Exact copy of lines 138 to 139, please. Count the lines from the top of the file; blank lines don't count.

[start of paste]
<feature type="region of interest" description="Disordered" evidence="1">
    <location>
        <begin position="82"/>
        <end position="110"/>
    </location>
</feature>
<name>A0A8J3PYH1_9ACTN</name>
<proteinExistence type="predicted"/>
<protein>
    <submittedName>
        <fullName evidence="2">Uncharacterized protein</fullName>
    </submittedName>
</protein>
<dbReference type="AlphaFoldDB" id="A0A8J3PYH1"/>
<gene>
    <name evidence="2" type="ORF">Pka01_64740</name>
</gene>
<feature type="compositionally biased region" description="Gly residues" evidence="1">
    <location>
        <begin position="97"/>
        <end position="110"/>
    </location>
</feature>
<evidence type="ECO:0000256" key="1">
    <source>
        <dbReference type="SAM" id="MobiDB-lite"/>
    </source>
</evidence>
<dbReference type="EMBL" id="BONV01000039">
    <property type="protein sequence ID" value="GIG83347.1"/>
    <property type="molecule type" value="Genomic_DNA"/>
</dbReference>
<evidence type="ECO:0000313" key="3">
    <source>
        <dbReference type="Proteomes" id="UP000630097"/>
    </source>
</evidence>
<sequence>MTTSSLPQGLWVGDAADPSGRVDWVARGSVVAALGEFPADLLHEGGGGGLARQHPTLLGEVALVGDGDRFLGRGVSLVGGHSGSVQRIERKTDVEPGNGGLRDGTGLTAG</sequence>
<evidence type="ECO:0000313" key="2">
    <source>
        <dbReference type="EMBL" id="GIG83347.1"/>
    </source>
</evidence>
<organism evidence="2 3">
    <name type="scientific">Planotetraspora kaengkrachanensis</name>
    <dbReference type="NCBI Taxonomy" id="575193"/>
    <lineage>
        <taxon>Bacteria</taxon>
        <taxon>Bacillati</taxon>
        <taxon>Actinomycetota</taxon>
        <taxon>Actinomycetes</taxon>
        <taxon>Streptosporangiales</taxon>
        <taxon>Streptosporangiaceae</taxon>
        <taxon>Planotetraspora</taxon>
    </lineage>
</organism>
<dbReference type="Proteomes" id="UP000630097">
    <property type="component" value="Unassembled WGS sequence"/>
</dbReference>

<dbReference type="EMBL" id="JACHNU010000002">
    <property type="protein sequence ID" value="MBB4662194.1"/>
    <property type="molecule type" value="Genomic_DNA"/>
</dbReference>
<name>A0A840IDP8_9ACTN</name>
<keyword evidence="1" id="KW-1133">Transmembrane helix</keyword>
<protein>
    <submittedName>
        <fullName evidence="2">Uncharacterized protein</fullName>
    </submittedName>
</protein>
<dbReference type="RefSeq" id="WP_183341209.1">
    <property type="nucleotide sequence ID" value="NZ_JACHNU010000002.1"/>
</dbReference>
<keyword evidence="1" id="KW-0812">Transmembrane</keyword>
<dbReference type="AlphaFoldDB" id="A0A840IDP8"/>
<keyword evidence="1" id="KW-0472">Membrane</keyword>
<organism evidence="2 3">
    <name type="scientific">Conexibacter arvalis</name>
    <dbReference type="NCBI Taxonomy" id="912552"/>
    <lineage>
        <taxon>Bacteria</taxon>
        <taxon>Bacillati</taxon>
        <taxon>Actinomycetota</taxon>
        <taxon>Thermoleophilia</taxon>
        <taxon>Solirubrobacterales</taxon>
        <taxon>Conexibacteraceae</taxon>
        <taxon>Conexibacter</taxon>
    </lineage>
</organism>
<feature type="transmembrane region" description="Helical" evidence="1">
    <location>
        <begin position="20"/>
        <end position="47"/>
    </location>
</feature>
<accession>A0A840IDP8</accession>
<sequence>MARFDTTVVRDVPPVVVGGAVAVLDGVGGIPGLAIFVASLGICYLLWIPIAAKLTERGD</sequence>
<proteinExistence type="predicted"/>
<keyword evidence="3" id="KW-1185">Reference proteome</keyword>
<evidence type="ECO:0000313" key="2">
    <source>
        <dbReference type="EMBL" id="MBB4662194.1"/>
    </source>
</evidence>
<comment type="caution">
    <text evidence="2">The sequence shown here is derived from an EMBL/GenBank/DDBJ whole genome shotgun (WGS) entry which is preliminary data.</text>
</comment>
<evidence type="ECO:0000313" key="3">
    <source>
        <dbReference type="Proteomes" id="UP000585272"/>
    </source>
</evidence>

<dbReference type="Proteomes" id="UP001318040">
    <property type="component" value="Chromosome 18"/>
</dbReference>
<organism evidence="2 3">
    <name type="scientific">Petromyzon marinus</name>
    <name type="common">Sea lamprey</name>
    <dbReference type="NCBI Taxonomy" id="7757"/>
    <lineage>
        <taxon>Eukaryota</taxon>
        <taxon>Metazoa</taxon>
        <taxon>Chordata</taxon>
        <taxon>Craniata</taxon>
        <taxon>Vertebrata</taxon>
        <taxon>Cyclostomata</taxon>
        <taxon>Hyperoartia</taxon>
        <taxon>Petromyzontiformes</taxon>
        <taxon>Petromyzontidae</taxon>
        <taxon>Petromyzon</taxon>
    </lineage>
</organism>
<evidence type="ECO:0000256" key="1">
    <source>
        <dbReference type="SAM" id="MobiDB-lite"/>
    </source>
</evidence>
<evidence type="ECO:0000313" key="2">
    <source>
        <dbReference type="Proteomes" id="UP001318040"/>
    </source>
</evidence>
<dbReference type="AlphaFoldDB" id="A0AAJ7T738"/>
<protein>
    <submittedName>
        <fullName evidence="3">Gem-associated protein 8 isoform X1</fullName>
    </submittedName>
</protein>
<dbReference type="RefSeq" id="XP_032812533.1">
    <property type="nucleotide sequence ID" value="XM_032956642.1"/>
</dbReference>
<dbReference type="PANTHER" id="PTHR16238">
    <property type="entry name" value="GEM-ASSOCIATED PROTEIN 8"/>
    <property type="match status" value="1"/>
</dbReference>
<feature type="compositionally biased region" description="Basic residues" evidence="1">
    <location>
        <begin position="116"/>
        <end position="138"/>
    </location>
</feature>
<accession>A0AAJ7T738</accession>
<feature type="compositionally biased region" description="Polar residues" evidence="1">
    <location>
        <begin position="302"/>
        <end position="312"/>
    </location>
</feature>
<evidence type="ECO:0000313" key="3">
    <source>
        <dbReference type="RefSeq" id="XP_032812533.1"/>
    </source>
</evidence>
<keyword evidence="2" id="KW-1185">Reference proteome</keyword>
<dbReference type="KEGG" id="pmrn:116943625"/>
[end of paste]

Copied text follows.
<evidence type="ECO:0000313" key="2">
    <source>